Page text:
Jan 8, 2010
Baba Is Dead - But Long Live Baba
Article written by Iwedi Ojinmah
for the Times of Nigeria and The Village Square
I remember seeing him for the first time just as if it was yesterday. Through the clouds of smoke and altered by the “come hither” glow of red and blue bulbs that ordained the club, he stood with relative ease…. an omnipotent symbol of a bold and angry new Africa.
I was instantly mesmerized and would be for life.
No Teacher Could Teach This Guy Nonsense
He was bare chested and seemed oblivious to the thin film of sweat that defied the cool wind being dispersed by huge ceiling fans above and that covered his sinewy ebony frame. One circle - in what must be some type of traditional Yoruba chalk - encircled one eye making him look more like a winking raccoon than arguably Africa’s most vibrant singer slash activist. He has now evolved into a far cry from the trumpeter of the Cool Cats aka Koola Lobitos that had once played highlife and modeled evening gear for fashion magazines.
His nostrils flare a little and his eyes sparkle with obvious intelligence as he takes one last monster drag of his cannabis cigar and turns to the crowd with his now patented call to arms of “make I yab them”? The emphatic reply is a resounding “Yab them” !!!”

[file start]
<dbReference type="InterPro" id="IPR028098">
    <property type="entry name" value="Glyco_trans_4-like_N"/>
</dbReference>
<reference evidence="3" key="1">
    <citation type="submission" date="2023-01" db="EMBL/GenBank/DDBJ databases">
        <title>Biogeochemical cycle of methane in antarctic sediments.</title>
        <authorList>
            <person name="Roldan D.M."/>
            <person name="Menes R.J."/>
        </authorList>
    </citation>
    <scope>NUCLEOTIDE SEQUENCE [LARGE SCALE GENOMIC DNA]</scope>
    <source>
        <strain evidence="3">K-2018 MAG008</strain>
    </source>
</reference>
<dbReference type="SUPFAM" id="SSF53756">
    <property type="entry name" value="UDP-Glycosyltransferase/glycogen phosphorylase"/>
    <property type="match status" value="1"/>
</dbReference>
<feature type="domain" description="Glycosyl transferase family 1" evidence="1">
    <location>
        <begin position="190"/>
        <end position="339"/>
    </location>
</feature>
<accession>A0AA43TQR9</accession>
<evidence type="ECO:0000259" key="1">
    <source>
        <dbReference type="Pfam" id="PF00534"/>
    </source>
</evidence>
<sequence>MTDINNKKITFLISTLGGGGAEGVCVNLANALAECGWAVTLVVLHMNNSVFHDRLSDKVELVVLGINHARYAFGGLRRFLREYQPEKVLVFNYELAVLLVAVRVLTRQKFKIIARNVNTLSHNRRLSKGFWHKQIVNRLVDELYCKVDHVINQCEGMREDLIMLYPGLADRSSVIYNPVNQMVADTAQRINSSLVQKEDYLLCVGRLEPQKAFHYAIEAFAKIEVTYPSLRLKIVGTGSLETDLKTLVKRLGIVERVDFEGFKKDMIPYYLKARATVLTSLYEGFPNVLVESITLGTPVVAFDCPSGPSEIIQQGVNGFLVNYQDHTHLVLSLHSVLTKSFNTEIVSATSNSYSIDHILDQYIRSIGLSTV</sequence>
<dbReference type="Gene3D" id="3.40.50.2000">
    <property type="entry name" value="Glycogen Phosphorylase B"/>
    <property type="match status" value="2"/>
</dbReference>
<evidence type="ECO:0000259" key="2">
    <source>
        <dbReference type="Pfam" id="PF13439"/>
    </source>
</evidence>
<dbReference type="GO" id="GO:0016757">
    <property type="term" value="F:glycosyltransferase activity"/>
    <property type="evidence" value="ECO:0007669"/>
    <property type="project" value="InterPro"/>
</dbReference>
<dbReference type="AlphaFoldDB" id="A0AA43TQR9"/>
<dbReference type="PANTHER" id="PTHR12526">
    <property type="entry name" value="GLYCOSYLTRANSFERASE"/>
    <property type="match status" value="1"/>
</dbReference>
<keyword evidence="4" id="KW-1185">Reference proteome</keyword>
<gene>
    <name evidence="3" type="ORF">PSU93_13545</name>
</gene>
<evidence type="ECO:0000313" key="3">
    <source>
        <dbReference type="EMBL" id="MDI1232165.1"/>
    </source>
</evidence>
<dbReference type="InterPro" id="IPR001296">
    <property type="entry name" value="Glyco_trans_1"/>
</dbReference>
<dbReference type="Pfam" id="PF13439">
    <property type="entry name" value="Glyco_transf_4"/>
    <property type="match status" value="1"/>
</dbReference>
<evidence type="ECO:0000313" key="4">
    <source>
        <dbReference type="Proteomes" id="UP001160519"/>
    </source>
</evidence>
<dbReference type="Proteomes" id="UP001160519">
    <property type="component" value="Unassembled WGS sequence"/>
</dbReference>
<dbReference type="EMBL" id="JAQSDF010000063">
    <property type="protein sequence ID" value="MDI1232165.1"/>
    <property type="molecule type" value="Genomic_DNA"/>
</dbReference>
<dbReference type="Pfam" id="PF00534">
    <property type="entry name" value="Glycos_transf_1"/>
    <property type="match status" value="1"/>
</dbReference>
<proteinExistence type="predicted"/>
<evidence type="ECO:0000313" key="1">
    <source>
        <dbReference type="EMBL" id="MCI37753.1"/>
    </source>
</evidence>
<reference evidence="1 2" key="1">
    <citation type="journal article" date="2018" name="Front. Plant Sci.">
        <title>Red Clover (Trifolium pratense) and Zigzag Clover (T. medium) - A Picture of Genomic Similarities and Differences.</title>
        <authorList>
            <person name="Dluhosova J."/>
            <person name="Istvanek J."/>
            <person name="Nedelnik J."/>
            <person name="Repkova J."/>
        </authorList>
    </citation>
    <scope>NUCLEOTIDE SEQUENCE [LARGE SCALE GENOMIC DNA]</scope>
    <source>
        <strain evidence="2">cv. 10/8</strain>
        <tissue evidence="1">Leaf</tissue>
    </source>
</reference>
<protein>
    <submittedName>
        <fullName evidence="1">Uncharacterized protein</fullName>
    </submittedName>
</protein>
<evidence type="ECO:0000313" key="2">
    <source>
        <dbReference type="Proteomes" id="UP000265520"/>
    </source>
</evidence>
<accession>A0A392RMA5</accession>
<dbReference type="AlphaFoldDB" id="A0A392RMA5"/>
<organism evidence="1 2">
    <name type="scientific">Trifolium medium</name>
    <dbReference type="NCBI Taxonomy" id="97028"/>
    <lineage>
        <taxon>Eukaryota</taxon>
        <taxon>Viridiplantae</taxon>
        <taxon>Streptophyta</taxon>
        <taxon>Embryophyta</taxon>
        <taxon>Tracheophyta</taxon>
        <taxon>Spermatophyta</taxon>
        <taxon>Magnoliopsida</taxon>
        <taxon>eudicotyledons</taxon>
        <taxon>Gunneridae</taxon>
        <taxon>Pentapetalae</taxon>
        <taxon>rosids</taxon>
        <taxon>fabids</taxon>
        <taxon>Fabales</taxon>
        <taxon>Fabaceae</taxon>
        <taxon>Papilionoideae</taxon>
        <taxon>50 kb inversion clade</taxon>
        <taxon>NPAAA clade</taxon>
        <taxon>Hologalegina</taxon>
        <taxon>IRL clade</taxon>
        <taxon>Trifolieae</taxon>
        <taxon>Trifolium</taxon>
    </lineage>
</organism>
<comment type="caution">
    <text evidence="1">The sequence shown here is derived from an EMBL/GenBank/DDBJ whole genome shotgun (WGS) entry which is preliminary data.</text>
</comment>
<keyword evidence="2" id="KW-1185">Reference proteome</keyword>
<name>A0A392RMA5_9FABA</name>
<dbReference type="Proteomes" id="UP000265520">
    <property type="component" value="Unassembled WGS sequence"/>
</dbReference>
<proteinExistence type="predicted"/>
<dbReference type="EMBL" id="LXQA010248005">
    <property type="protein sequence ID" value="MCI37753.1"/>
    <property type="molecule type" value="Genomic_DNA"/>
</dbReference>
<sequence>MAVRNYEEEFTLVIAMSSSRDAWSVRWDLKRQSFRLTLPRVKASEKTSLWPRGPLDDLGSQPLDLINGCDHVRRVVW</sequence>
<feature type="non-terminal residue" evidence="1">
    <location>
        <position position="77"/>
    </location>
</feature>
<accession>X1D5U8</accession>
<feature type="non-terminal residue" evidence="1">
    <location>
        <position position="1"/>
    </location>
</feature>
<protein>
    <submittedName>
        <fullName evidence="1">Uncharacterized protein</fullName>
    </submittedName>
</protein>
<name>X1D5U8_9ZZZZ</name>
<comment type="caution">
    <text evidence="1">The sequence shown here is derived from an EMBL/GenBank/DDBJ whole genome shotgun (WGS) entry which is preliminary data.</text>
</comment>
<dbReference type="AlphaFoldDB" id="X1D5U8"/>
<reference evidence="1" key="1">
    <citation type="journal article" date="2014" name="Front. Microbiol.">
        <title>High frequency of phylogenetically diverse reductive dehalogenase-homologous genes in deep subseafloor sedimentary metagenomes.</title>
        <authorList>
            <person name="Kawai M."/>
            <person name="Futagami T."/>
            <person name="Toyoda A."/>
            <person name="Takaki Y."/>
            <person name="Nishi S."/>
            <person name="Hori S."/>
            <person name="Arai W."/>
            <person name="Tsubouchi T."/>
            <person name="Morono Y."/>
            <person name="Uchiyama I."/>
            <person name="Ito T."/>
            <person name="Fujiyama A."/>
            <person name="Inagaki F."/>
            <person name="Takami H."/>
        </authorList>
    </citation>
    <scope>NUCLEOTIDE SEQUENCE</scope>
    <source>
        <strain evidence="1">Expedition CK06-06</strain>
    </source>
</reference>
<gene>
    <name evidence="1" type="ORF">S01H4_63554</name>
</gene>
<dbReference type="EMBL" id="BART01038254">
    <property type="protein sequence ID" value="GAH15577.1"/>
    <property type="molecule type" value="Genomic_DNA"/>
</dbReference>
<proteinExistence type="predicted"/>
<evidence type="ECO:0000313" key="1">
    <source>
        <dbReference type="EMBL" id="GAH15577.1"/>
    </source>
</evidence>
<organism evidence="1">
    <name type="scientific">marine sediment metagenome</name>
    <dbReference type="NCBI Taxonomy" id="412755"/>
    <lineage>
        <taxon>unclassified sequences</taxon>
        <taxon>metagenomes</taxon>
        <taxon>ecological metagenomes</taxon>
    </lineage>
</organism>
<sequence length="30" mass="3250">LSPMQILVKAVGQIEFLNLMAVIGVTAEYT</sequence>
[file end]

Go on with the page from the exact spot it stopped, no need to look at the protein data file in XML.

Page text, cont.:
Ladies and Gentlemen... the place is Ikeja. It is the late 1970s and the location is The Shrine, and Fela Anikulakpo Kuti’s famous “Yab them Night” has just kicked off.
I had picked a good night. Well, make that "we." Stowed away from High School thousands of miles away in the East, my friends and I had travelled all the way to Lagos by “Air - Chi Di Ebere” just to see “Baba” live. We, as well as the rest of Nigeria, had just been hypnotized by that first killer LP that featured both “Shakara” and “Lady” and rather than buy another pair of platform shoes, or Brutus jeans had saved our pocket money to make this hajj possible.
For the first hour it was a non stop jam session of some of his greatest work. Looking back now we can only “Thank God” that he had yet to release such great master pieces as “Water No Get Enemy” or “Africa Center of The World” because as we know Fela was not just a great performer, but a shrewd businessman and refused to play any song you could buy for yourself on wax, tape or 8 track. In as much as they were still being worked on then they were already timeless classics even in the pupa stage and “Fela” delivered them with unparalleled showmanship.
In between sets his tongue wagged like a hyperactive “bulala” as he called out everyone from President, to the Pope, flogging even his own Brother Beko who was the then equivalent of the nations Surgeon General with it, as well as a gaggle of other “useless” “Madams and Ogas”. Not in fear of the jack booted thugs in uniform that had repeatedly suffocated arguably Africa’s most vibrant Press in the past, that night Music was his Weapon as we remained in stunned silence - soaking everything in. By nights end most of us had made a conscious decision to remain either part of the disease or become part of a cure. I say this because out of the four of us that witnessed sheer magic that night 2 would end up being journalists and the other 2 lawyers.